Ambassadors from the 27 EU governments are meeting in Brussels today (29 April) to discuss ways of raising the pressure on the regime of Bashar al-Assad, with Britain, France, and Germany pushing for tough measures if the violence continues.

Ambassadors will consider imposing sanctions on the Syrian leadership for the first time, including an asset freeze, travel bans and an arms embargo. 

The sanctions are being discussed amid increasing pressure on the Syrian regime to halt the bloody crackdown on anti-government protesters, which is now believed to have claimed at least 500 lives.

Hundreds of members of President Bashar al-Assad's Ba'ath party have resigned in protest against the repression.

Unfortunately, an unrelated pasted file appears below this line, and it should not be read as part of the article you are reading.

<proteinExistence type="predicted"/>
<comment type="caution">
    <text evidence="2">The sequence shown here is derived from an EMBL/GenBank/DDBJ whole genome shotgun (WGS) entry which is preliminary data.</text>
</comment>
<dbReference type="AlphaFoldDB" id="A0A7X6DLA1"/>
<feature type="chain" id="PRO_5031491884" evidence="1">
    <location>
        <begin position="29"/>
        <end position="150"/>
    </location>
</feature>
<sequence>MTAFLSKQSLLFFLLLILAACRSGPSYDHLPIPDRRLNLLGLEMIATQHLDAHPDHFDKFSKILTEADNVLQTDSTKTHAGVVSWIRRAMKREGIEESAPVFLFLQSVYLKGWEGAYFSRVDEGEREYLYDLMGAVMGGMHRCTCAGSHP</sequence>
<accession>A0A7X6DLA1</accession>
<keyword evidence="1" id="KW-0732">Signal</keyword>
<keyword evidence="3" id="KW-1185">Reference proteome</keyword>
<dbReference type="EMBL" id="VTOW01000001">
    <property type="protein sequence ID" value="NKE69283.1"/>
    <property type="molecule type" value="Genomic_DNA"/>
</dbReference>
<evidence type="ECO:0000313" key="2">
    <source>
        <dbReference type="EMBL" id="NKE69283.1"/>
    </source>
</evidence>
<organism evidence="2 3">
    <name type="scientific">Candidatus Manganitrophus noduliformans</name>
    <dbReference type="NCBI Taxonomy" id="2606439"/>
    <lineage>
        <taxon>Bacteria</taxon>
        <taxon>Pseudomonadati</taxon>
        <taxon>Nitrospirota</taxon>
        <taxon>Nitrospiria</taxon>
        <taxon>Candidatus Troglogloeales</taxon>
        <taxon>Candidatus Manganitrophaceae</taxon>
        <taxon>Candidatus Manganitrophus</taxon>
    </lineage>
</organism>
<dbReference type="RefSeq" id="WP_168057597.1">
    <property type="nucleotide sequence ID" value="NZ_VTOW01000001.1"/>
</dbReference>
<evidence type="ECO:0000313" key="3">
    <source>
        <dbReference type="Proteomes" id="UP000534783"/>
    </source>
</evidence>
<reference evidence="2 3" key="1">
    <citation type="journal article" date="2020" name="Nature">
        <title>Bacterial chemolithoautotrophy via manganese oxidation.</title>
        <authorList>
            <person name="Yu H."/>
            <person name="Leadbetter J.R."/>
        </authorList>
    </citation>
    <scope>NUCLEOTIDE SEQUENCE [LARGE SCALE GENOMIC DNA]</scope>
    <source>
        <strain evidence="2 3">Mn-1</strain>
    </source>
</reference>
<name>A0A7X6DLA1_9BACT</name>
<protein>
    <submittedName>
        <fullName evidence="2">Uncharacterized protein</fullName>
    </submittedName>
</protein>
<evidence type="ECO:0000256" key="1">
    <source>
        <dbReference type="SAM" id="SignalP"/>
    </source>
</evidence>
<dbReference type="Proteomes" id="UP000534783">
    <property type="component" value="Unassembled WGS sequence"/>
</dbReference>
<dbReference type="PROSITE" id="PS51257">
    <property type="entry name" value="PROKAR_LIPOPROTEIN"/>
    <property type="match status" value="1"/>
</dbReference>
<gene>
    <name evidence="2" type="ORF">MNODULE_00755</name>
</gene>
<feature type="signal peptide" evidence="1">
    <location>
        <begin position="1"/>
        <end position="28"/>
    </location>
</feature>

Figures that would be targeted by the EU sanctions would include the president's "extended family" and other key officials in the military and security apparatus, according to diplomats in Brussels.

Syria could also be facing a suspension of EU aid worth €130 million and a freeze on €1.3 billion in funds from the European Investment Bank.

"The situation has become unacceptable," said French President Nicolas Sarkozy after a bilateral summit with Italy on Tuesday (26 April).

"Together we send a strong call to Damascus authorities to stop the violent repression of what are peaceful demonstrations and we ask all sides to act with moderation," Prime Minister Silvio Berlusconi said at a joint news conference in Rome.

Earlier on Monday (25 April), Britain, France, Germany and Portugal asked the UN Security Council to condemn the violence of Syria's violent crackdown against protesters. There was no move to discuss the possibility of UN sanctions against Syria at the moment, one diplomat said.

Other EU countries such as Austria and Sweden are more lukewarm towards the idea of imposing sanctions, saying they are not always efficient.